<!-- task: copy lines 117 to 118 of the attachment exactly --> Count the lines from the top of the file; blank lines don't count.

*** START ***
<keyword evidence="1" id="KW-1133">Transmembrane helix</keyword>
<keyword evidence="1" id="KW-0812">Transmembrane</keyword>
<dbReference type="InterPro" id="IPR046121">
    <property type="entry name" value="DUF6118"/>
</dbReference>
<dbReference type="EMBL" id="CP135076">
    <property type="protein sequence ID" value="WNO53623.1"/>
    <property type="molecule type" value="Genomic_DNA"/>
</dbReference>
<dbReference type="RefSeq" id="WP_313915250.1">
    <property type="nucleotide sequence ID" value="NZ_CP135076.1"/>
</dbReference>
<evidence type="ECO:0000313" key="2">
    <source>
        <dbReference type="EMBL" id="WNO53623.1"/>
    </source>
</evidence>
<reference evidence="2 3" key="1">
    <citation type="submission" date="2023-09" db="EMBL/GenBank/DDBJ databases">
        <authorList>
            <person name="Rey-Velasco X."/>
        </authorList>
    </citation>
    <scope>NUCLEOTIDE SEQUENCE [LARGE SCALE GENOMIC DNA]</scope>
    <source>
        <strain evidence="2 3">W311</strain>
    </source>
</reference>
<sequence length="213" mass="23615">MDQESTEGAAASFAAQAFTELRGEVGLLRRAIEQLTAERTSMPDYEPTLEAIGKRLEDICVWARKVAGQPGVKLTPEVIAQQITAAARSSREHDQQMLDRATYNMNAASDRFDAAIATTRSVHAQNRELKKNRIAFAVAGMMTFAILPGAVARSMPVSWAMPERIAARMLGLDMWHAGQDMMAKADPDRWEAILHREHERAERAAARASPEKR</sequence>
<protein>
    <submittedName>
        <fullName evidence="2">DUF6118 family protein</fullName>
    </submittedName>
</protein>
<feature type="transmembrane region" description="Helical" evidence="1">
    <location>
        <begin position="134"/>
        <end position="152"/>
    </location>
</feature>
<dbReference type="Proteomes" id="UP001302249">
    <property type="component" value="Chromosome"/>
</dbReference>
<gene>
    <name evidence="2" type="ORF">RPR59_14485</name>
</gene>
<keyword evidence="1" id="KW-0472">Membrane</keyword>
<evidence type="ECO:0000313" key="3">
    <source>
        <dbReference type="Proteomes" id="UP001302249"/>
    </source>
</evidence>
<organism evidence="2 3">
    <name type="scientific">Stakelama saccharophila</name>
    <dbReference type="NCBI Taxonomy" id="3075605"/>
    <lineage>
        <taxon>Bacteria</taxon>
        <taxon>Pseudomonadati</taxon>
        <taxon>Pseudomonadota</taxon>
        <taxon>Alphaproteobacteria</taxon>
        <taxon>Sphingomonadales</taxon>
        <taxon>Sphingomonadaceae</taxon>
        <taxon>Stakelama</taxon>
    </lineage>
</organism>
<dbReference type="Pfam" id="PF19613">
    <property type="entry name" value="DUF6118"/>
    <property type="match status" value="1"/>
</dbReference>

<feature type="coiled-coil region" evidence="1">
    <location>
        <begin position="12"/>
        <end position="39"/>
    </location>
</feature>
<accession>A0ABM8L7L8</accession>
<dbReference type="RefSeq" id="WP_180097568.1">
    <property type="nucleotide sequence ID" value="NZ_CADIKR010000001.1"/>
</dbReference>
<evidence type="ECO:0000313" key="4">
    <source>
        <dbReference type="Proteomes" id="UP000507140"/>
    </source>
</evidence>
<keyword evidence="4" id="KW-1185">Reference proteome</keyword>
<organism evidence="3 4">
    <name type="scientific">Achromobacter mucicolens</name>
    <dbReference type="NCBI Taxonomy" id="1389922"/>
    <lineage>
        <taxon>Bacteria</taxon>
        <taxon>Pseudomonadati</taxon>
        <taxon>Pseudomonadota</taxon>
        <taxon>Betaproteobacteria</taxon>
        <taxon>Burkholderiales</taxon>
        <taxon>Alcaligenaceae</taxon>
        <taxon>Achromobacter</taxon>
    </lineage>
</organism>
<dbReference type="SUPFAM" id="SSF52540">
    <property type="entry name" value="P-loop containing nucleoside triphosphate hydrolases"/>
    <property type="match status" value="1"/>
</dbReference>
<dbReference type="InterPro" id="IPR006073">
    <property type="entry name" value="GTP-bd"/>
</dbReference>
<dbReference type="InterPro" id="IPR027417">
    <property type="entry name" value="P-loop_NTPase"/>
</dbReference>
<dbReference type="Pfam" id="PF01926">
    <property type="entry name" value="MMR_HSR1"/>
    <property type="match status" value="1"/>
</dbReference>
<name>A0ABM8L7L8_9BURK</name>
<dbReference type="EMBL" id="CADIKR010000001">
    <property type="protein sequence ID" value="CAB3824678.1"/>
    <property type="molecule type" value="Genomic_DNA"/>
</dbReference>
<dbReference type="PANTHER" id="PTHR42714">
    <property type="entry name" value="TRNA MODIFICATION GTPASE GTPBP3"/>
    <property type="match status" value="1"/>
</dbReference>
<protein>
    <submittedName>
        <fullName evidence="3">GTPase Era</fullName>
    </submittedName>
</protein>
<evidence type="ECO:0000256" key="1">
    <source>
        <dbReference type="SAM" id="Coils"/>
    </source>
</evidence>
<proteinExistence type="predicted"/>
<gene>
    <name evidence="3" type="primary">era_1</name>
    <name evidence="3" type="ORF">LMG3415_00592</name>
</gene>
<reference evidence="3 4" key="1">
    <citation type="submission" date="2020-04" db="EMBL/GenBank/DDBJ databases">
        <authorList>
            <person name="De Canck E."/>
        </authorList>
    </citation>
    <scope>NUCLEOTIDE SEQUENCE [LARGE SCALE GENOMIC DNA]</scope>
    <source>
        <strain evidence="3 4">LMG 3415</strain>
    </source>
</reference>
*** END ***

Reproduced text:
</dbReference>
<dbReference type="PANTHER" id="PTHR42714">